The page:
Souvenirs de Bayreuth (Massenet and Fauré)
Preludes Op 23, Nos 4, 5 and 6 (Rachmaninov) – played by Beth Chen
Mephisto Waltz No 1 (Liszt) – played by Nicole Chao
La belle excentrique (Satie)

St Andrew’s on The Terrace

Wednesday 5 December, 12.15pm

These two pianists, born in Taiwan, gained their master’s degrees at Victoria University, and have studied elsewhere. They have returned to Wellington with a host of awards and prizes in their brief-cases.  They have both become highly polished players who have recently joined forces to play piano duets, and duos, no doubt, which they do with a unanimity of feeling and technical mastery that is not usually acquired in so short a time.

Their programme combined a couple of satirical duets with solo pieces from the normal, yet highly demanding, repertoire.

Messager and Fauré put together as set of five pieces drawn from Wagner: ‘Fantasy in the form of a quadrille on themes from Richard Wagner’s Der Ring des Nibelungen’. Unlike certain French (and other) composers, the two friends – teacher and pupil – were enraptured by Wagner’s operas and had seen them in Munich, Cologne, Bayreuth and London.

We were offered no hint as to the respective contributions by the two composers (Messager wrote many operas and operettas, the still popular ballet Les deux pigeons, and conducted the first performance of Pelléas et Mélisande).

The first piece opened with loud chords and continued its brief course in dramatic fashion. The character of the quadrille varied from piece to piece, all danceable no doubt, but more likely to raise smiles; but more likely to raise smiles for the intention was to send up a few of the Leitmotive in a genial, light-hearted way.

Beth Chen played three of the preludes from Rachmaninov’s Op 23 set; hints of sentimentality were to be heard in No 4, but what kept the piece alive especially was the way the sounds produced by the two hands were kept so distinct in their colour and mood, yet created such  a perfect vocal blend.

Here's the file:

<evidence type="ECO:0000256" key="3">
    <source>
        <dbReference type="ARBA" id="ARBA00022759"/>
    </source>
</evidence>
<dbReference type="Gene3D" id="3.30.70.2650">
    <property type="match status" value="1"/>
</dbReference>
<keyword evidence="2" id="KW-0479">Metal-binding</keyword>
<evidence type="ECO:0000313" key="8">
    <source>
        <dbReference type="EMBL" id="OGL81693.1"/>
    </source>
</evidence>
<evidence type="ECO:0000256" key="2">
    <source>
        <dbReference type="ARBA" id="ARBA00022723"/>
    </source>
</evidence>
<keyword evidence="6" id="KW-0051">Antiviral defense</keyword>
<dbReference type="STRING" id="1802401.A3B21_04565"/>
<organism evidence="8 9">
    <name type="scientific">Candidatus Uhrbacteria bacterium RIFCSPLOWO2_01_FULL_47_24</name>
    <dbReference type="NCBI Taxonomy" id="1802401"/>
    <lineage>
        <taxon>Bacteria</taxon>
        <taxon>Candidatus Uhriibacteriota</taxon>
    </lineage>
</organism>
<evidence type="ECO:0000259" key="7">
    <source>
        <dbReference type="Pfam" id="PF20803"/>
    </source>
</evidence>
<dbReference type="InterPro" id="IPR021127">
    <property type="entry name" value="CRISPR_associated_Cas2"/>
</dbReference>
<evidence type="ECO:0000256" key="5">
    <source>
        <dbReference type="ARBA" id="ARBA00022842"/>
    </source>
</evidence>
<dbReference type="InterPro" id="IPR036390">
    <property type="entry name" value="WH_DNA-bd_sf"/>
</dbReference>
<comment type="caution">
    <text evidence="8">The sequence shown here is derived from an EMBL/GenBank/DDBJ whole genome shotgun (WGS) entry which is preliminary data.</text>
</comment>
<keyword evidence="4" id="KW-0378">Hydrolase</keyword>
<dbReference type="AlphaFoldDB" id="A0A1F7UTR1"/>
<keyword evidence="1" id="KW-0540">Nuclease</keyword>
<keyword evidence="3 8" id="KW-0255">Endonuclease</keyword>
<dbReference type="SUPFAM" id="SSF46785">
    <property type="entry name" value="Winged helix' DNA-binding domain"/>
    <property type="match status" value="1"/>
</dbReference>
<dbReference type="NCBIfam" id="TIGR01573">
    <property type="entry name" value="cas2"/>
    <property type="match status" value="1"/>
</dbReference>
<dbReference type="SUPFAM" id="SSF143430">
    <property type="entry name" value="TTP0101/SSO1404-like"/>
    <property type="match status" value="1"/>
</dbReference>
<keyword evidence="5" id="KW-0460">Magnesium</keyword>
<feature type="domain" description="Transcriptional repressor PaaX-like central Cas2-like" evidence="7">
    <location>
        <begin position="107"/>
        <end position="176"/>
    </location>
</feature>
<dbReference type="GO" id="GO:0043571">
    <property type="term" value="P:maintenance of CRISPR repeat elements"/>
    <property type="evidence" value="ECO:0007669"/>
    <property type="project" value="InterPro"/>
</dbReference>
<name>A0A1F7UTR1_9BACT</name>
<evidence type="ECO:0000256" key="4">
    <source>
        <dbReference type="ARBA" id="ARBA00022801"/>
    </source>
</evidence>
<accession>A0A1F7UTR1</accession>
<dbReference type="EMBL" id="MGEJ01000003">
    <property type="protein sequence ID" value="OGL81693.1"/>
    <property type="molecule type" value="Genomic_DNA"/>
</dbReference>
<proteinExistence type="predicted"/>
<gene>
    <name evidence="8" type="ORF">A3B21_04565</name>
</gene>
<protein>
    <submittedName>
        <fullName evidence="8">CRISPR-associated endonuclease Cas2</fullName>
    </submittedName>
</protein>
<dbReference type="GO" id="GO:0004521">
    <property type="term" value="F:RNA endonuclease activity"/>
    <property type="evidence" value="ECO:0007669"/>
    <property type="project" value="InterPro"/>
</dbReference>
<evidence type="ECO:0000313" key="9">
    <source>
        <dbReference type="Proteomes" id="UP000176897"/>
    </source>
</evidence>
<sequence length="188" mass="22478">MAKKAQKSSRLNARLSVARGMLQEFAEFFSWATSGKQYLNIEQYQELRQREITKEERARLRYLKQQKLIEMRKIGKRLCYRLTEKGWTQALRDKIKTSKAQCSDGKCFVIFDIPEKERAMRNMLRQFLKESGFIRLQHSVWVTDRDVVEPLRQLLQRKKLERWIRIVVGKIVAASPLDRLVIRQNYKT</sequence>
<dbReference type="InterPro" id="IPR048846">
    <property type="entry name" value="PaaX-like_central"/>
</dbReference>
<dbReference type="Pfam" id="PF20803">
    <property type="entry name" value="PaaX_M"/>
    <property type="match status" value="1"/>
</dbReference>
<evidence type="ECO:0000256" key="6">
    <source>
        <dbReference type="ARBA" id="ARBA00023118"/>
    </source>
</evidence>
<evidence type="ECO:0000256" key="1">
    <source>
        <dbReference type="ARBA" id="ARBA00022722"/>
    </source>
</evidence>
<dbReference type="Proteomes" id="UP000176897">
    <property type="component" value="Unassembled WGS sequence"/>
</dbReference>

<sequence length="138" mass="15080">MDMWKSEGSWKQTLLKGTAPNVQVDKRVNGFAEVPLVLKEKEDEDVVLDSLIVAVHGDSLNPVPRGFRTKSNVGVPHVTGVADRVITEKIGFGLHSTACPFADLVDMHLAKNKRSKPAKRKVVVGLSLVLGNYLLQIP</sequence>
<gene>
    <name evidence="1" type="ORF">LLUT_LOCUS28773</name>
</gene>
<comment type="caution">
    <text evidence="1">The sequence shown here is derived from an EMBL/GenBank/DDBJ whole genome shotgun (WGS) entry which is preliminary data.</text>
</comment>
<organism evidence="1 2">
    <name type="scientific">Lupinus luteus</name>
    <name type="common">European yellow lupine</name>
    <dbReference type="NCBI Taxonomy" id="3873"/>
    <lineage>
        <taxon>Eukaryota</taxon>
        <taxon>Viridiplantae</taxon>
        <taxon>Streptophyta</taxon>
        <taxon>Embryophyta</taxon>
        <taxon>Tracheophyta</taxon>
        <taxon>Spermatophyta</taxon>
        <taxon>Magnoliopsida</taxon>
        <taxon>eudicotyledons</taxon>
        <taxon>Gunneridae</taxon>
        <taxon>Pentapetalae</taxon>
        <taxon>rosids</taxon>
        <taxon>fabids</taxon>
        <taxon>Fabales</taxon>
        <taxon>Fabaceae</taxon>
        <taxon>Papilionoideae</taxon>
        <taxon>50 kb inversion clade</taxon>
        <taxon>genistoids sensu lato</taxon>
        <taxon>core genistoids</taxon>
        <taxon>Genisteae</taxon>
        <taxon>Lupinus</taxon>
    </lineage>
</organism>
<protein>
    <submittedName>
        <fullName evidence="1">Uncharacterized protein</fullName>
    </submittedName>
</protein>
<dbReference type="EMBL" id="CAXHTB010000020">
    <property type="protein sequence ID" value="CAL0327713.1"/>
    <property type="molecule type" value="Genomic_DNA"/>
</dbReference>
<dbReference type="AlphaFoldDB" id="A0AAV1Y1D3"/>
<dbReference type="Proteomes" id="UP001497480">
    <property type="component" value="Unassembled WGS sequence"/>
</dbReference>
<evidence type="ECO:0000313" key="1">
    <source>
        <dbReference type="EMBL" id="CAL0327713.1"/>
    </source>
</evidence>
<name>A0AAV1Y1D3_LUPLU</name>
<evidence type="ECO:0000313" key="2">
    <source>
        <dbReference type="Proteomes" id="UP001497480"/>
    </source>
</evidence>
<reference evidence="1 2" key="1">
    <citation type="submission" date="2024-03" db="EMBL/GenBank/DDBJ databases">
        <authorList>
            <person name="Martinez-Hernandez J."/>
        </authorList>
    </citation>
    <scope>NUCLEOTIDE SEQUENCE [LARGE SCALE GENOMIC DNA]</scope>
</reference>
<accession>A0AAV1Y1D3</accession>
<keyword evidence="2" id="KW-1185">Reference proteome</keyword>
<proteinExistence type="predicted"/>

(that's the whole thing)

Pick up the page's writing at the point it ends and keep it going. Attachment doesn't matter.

No 5, in G minor, is the second best-known of the preludes; she played its slightly non-bellicose march carefully, which lent a greater force to the climactic phases. No 6 is rhapsodic in character and Chen gave it a relaxed though scrupulous performance, with sensitively placed rubato; again the two hands took up sharply contrasting roles – bright chords in the right hard, the left playing legato arpeggios. These were highly accomplished and authoritative performances.

Then it was Nicole Chao’s turn, with the first Mephisto Waltz, and it was brilliant: the sinister excitement of the first heavy chords, the dangerous, galloping rhythms; the scarlet and black colours of a medieval Satan in the hair-raising rushes of chromatic scales, and then the sudden beguiling calm.  Her playing was a dazzling display of speed, agility and clarity, getting to the heart of Liszt.

The pair returned then to offer another facet of late 19th century French wit, whose musical model was Satie. La belle excentrique [oui, il s’écrite comme ça] describes four characteristics or behaviours of a type of woman only to be found among the French. The Moon March, for example, suggested someone coping with the low gravity that exists on the moon or possibly with three too many drinks. The High Society Cancan with its scraps of tunes that interrupt each other, toy playfully with the spirit of Offenbach. The performances were a splendid substitute for a liquid lunch.